What's Yours Is Mine and What's Mine Is Yours.
There are a variety of items on the table that are to be shared with one’s dining companions. No, we are not talking about one's bread plate. That is a topic for another day. Rather, today we are talking about salt and pepper shakers. Salad dressing. Condiments. Breadbasket. Butter plate. Coffee pot. Cream. Sugar. There are some rules of the road when it comes to sharing these items when dining with others.
First, if there is a communal item in front of you, pick it up and pass it around, even if you don’t want to use it. It is your job to make sure others have easy access to it. Don’t wait for someone to ask for it, except if it is the salt and pepper – those must be asked for before passing.
Second, if at all possible, pass to the right. If all items are passed in the same direction, it avoids traffic jams. However, if everyone already started passing to the left, go with the flow.
Third, place handles toward the person who is going to use the item next.
Fourth, place small items on the table, not in someone’s hands. So if someone asks for the salt, place it and its partner the pepper, on the table. This avoids spills.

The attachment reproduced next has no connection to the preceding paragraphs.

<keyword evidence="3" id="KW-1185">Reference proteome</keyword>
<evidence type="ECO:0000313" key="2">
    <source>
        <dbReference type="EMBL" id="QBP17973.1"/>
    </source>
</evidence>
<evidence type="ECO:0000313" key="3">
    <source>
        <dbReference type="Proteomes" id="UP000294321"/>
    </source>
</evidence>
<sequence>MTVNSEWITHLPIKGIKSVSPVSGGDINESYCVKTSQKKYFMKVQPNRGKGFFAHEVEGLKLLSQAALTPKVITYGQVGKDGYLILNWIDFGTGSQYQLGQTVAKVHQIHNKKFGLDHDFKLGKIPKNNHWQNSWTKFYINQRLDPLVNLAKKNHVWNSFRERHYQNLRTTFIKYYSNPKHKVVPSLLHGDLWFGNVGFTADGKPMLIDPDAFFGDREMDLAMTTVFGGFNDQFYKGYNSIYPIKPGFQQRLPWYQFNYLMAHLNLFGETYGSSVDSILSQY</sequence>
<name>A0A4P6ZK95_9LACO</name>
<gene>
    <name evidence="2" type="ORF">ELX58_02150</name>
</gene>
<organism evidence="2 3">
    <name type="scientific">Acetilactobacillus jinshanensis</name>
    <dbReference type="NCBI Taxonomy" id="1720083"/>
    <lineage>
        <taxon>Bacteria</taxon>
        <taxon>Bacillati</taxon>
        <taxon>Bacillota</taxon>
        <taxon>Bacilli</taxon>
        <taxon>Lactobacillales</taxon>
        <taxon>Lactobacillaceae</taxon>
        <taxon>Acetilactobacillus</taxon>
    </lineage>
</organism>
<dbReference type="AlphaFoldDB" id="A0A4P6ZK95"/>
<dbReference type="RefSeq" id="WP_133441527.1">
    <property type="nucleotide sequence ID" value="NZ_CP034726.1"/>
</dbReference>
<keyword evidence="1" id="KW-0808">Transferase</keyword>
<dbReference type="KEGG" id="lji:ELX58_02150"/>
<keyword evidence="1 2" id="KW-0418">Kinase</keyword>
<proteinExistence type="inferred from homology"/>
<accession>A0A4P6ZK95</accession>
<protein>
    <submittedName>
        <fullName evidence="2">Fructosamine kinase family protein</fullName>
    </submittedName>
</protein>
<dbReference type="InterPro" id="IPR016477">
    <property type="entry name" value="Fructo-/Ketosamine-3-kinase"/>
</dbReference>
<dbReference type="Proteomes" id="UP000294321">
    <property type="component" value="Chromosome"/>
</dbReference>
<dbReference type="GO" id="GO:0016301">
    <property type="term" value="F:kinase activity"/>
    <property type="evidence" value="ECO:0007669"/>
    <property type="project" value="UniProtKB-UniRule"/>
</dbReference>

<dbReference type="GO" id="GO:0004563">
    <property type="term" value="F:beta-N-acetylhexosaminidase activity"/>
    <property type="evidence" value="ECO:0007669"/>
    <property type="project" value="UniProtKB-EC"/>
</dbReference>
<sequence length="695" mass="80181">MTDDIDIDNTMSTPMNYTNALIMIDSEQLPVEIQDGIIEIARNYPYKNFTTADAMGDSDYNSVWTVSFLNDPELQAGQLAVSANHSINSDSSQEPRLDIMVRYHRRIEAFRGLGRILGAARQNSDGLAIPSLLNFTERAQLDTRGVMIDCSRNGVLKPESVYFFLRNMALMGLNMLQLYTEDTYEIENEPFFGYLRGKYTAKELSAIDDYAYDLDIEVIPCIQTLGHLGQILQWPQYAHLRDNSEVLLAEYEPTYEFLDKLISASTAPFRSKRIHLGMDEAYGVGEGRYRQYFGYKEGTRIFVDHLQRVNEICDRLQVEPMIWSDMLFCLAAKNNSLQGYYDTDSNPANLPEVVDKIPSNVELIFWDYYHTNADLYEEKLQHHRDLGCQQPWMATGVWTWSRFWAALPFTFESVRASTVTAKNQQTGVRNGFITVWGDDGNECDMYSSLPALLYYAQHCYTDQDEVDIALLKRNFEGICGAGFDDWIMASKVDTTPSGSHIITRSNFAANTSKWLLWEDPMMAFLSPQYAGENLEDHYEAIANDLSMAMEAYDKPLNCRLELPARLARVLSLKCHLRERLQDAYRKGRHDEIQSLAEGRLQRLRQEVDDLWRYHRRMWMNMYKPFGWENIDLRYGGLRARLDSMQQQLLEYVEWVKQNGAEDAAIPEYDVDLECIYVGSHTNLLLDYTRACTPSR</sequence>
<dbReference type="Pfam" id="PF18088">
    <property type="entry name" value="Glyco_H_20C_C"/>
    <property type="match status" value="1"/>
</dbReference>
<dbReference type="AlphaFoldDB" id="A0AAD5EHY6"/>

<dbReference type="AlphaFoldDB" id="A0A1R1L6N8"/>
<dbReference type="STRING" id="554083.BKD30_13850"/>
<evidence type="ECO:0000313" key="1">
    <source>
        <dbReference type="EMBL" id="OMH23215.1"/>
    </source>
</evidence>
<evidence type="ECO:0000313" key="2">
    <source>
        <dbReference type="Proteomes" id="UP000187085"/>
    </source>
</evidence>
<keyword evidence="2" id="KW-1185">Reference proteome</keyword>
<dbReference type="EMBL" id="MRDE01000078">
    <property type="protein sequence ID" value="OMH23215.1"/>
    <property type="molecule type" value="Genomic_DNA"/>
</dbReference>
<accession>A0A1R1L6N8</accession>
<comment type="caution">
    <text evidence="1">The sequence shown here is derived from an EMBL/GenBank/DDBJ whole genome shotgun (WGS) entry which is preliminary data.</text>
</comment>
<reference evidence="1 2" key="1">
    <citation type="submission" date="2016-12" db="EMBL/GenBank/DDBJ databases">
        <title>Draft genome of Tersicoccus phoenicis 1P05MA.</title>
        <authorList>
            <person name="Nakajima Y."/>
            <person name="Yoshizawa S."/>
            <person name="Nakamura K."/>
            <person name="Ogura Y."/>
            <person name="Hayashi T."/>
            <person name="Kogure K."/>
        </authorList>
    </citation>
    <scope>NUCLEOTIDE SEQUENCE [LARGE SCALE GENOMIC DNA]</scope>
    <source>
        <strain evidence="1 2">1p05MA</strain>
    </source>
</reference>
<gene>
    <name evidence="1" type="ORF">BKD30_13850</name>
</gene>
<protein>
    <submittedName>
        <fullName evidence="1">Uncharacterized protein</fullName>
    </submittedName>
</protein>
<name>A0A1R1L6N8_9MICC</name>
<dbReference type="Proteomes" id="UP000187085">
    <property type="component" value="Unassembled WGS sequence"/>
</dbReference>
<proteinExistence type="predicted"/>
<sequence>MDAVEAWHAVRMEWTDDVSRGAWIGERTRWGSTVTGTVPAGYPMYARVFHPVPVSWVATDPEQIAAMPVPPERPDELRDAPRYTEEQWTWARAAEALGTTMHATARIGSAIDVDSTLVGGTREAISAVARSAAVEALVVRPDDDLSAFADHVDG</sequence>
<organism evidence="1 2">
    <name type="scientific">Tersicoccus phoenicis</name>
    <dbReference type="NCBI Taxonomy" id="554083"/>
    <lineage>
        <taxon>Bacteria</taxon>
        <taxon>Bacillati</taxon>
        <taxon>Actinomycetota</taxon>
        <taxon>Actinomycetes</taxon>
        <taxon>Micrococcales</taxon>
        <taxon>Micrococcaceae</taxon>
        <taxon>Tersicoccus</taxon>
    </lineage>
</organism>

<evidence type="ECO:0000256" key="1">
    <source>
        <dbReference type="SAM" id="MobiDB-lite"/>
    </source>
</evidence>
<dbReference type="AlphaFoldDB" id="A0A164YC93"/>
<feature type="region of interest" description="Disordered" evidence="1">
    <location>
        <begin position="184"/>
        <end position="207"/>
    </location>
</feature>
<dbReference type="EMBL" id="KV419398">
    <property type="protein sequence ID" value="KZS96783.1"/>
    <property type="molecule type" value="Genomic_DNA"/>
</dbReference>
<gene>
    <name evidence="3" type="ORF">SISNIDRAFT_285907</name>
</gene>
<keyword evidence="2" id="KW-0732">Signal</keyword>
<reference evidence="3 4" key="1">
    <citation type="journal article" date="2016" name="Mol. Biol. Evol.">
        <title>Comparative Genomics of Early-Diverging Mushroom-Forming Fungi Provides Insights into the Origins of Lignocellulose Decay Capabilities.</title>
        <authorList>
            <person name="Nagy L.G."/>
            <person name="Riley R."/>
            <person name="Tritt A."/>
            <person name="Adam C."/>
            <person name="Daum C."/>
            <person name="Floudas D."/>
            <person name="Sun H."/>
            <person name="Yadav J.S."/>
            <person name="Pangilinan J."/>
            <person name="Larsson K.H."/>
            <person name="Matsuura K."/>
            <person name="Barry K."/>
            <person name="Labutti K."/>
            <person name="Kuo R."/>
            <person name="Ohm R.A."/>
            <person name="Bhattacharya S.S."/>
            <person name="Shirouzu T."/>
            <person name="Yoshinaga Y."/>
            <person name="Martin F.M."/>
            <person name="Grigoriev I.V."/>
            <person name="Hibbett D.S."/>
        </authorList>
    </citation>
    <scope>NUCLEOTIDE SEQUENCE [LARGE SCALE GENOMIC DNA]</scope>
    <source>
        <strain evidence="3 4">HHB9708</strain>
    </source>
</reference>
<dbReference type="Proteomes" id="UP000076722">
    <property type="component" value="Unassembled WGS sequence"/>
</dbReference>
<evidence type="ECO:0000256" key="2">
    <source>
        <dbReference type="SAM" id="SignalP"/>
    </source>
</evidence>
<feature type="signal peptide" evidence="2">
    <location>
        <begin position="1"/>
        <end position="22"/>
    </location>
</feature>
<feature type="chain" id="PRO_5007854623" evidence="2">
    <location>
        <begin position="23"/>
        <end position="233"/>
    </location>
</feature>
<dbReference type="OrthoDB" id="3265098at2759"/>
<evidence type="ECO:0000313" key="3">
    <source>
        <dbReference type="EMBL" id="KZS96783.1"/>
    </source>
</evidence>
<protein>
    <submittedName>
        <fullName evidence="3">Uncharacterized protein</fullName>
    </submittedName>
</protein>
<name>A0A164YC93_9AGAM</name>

Fifth, do not shortstop. Shortstopping occurs when someone asks for something to be passed to them (for example, the breadbasket) and the person who begins to pass the requested item, or others along the way, take or use the requested item on its way around the table. Bad form. If someone asks you for the breadbasket, do not take a roll for yourself before you send the basket on its journey around the table. And if you are one of the people passing the breadbasket along the route, you should not take a roll as you pass it along. This is not nice. Do not do it. It is considered rude.
So what do you when someone’s request for the breadbasket sparks your interest in a dinner roll? Be marvelously well-mannered and politely ask for the breadbasket back after it reaches its intended destination.
Have a marvelous week - Catherine